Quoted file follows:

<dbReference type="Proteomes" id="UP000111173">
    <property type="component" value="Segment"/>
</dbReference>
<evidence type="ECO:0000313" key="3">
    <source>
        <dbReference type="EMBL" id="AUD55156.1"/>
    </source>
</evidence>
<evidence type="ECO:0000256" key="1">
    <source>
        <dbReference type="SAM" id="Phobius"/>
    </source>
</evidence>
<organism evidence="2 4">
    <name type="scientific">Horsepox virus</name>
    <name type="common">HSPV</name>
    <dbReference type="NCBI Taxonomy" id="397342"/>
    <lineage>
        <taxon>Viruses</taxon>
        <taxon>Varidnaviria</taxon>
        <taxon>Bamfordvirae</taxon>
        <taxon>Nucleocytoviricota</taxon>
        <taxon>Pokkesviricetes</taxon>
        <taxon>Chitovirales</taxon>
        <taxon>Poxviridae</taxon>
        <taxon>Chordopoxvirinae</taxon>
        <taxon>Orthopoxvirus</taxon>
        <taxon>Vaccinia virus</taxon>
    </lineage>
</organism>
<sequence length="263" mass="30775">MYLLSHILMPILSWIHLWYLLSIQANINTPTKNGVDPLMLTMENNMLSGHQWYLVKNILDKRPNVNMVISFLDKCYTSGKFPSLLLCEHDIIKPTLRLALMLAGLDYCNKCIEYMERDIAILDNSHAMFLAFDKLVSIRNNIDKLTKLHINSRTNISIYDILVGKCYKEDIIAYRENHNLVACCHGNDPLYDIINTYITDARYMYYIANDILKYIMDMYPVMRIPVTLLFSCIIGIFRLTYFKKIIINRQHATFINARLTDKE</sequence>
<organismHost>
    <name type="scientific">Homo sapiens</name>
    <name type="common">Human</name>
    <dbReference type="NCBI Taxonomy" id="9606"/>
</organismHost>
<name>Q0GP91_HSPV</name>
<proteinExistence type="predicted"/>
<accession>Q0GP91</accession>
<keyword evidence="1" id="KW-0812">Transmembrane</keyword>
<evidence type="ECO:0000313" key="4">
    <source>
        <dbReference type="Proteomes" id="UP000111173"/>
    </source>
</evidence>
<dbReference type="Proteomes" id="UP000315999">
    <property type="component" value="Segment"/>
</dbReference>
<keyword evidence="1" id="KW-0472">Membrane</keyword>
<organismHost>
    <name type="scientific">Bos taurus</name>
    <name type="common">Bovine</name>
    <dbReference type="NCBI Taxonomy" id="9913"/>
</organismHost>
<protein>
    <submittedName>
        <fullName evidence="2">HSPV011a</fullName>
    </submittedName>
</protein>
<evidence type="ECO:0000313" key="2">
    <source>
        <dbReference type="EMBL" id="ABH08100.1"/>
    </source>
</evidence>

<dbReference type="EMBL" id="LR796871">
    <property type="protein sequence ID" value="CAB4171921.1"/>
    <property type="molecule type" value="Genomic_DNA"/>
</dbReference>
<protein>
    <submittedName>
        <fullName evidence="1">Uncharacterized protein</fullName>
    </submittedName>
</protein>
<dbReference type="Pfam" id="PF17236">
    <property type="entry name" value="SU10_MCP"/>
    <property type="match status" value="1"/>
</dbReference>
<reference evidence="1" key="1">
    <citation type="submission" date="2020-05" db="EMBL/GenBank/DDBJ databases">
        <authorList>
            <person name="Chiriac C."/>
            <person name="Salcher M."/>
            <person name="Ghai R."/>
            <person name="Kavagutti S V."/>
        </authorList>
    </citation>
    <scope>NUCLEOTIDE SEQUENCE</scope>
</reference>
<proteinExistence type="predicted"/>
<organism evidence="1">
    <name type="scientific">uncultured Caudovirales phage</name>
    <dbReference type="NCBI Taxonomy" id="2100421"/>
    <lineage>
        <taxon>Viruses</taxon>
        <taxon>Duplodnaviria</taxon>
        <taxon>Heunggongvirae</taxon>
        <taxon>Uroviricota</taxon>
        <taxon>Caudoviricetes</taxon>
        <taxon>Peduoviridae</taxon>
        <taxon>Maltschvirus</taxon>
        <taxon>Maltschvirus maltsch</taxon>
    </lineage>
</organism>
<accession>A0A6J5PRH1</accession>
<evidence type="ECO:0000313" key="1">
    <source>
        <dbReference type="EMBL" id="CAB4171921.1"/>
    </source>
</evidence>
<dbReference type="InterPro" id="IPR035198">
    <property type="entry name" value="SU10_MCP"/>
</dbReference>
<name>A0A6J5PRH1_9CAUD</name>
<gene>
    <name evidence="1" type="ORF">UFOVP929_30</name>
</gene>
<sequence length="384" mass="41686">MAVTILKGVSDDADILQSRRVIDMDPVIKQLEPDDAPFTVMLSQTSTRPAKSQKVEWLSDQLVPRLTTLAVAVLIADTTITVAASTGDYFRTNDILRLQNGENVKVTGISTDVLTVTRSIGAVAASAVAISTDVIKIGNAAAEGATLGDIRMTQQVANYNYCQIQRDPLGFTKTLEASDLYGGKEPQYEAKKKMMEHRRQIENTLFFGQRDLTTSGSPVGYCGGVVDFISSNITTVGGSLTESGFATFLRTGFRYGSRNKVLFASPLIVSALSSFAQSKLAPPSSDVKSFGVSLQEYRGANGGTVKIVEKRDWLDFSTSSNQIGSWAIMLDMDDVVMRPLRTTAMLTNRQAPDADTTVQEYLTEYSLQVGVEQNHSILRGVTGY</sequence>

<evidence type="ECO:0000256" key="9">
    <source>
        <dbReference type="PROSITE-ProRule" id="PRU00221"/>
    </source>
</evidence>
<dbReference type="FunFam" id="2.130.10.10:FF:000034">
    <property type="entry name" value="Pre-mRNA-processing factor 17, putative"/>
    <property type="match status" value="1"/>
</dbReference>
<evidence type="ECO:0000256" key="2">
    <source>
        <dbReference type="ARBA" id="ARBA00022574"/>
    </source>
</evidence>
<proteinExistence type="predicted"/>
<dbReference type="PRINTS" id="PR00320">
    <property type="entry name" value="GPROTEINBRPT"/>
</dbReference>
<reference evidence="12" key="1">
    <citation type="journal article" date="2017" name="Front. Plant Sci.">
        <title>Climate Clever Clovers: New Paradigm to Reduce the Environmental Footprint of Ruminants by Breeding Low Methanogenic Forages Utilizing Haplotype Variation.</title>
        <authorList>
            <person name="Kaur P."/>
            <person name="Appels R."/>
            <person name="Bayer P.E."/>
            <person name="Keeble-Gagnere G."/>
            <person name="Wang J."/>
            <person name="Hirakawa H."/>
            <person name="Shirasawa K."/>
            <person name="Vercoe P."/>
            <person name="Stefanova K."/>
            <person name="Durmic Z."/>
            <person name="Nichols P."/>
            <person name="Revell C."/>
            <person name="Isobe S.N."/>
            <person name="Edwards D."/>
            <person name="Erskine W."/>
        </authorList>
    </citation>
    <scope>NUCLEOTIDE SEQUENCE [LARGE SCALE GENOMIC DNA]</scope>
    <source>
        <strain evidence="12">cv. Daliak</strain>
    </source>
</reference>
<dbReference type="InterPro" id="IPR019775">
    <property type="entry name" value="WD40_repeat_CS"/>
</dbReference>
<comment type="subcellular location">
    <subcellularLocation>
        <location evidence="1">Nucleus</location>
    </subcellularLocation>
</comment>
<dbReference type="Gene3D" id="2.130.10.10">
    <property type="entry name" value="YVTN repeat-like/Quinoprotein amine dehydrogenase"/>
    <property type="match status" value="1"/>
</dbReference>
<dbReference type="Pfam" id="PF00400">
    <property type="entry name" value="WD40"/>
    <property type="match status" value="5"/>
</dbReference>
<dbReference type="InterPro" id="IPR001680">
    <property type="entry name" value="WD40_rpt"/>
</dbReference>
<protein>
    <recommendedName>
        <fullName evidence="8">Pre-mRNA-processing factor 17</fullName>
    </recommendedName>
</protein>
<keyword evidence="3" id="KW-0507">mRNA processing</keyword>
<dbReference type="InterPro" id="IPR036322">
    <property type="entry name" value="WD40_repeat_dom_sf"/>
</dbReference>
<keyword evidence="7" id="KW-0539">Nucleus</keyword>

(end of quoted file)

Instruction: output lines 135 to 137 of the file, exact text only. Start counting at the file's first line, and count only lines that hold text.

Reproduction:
</dbReference>
<reference evidence="12" key="1">
    <citation type="journal article" date="2017" name="Front. Plant Sci.">